Emotional Health,  Mental Health

Healthy Ways to Process Grief

Dr. Caroline Leaf – In this podcast (episode #360) and blog, I am going to talk about grief and answer some of your questions about dealing with and managing grief.

Since grief is inescapable and can come about for all sorts of reasons, it’s important to accept that it’s an intrinsic part of being human, instead of trying to avoid or suppress the emotion. Below are some of the main questions I have received over the years, and some answers and tips to help you better deal with and manage grief:

-Why is grief such a difficult feeling to process?

Dealing with loss and the grief that comes with this feeling often means facing something that is both final and unchangeable, which makes grief very hard to manage. And, contrary to popular opinion, time doesn’t just “heal” this feeling of loss. Rather, time helps to create the space necessary to come to terms with the inevitability of the loss.

In many cases, feelings of loss and grief are compounded by a sense of regret or even guilt, which can also be very hard to process.

-Why isn’t grief linear?

The five stages of grief model, otherwise known as the Kübler-Ross model, suggests that people experience grief through a series of five emotions: denial, anger, bargaining, depression and acceptance. Although this model has gained popularity, it is not supported by empirical studies—many people argue that this model is incomplete and unhelpful for people trying to manage their grief.

Research shows that grief doesn’t unfold along predictable lines and differs greatly based on a person’s makeup and circumstances. People naturally move back and forth through different stages and expressions of grief. Consequently, it can be harmful to force people to try to fit their unique experiences into a set pattern of grief.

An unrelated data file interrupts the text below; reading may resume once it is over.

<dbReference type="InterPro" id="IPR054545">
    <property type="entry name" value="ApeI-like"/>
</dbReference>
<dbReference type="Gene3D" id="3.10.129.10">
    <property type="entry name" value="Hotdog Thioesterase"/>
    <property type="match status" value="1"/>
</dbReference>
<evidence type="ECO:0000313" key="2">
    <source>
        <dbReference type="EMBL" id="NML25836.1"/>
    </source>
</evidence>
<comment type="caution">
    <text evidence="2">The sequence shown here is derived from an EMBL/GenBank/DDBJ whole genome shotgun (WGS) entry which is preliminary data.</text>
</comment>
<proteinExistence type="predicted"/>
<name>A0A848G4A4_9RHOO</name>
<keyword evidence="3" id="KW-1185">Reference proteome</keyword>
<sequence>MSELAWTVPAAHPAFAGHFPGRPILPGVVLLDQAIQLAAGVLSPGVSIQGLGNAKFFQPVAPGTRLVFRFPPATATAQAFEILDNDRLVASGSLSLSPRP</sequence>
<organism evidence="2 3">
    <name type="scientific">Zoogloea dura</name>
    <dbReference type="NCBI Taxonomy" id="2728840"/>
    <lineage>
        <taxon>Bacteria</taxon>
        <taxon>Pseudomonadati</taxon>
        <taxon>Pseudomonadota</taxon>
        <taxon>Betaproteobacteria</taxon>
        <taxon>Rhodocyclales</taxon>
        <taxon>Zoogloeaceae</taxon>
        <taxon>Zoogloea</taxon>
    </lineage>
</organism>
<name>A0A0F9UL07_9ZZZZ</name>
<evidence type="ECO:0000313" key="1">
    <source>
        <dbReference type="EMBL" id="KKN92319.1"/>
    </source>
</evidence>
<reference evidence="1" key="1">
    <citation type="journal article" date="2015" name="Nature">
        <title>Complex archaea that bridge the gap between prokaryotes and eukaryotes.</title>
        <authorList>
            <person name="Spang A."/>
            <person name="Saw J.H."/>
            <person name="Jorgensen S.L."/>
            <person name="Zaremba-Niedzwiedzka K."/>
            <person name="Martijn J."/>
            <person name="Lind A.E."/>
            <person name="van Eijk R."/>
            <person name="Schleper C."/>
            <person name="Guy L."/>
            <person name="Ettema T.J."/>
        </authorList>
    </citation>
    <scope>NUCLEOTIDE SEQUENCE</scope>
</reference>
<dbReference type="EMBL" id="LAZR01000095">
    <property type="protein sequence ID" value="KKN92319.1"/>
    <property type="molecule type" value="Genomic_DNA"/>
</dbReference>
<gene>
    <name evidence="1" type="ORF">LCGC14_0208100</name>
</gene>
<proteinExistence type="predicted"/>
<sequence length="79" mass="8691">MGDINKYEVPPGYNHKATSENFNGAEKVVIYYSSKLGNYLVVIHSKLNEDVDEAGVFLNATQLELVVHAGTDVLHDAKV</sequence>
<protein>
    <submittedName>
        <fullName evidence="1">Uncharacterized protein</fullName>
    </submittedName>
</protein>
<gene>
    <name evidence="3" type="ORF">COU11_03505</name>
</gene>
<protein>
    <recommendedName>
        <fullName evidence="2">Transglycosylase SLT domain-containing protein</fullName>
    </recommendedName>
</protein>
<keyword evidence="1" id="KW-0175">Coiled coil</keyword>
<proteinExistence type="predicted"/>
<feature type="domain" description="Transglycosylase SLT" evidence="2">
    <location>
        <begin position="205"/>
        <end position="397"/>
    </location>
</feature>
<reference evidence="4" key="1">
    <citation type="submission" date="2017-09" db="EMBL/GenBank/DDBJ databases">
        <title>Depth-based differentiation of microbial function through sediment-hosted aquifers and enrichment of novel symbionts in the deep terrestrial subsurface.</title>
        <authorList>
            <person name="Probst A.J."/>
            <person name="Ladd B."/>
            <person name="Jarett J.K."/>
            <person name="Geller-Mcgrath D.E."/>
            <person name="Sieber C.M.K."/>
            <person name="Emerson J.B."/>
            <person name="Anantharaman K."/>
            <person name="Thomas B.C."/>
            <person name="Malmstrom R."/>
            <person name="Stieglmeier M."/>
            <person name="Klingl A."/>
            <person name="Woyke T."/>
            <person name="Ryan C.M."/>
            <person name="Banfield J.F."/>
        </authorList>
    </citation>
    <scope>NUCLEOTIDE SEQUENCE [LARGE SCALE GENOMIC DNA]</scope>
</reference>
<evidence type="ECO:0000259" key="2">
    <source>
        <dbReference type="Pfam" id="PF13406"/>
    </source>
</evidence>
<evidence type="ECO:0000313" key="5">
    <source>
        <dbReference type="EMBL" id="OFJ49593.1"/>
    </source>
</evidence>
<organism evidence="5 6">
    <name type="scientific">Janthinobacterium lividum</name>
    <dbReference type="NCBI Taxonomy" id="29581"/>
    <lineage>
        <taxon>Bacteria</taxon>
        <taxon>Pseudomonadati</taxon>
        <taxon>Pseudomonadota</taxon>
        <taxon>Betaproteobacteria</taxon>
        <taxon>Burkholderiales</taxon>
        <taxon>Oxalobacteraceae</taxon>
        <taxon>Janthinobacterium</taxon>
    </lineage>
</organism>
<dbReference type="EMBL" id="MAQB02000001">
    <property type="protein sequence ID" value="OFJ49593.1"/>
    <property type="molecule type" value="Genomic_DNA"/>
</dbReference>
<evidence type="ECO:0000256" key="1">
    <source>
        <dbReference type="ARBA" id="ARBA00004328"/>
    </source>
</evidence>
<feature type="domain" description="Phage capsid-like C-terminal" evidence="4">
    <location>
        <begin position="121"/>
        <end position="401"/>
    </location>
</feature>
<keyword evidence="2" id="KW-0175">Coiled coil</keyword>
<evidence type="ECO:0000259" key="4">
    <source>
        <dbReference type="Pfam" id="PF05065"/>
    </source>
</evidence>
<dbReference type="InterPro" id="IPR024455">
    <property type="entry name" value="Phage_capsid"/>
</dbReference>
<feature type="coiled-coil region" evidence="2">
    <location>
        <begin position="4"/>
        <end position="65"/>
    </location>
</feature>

We all experience grief in waves and cope in different ways. We should not judge ourselves if we feel great one day and terrible the next.

-What are some healthy ways to process grief? 

  1. As mentioned above, we all experience grief in waves and cope in different ways, so you shouldn’t judge yourself if you feel great one day and bad the next day.
  2. Remind yourself that there is no one way of experiencing grief, and there is no one way of getting through grief.
  3. Remind yourself that grief is a part of life, and that it isn’t shameful to ask for help or need support.
  4. Don’t just assume that you must talk about and express your grief openly as soon as possible or you won’t get through it. This has been shown through extensive research to not to work as well as was previously believed.
  5. You may find a temporary distraction helpful when dealing with grief—it can give you time and space to deal with grief in your own way in your own time.
  6. Deep, meaningful connections can really help us manage and process our grief. Never feel ashamed of asking for help.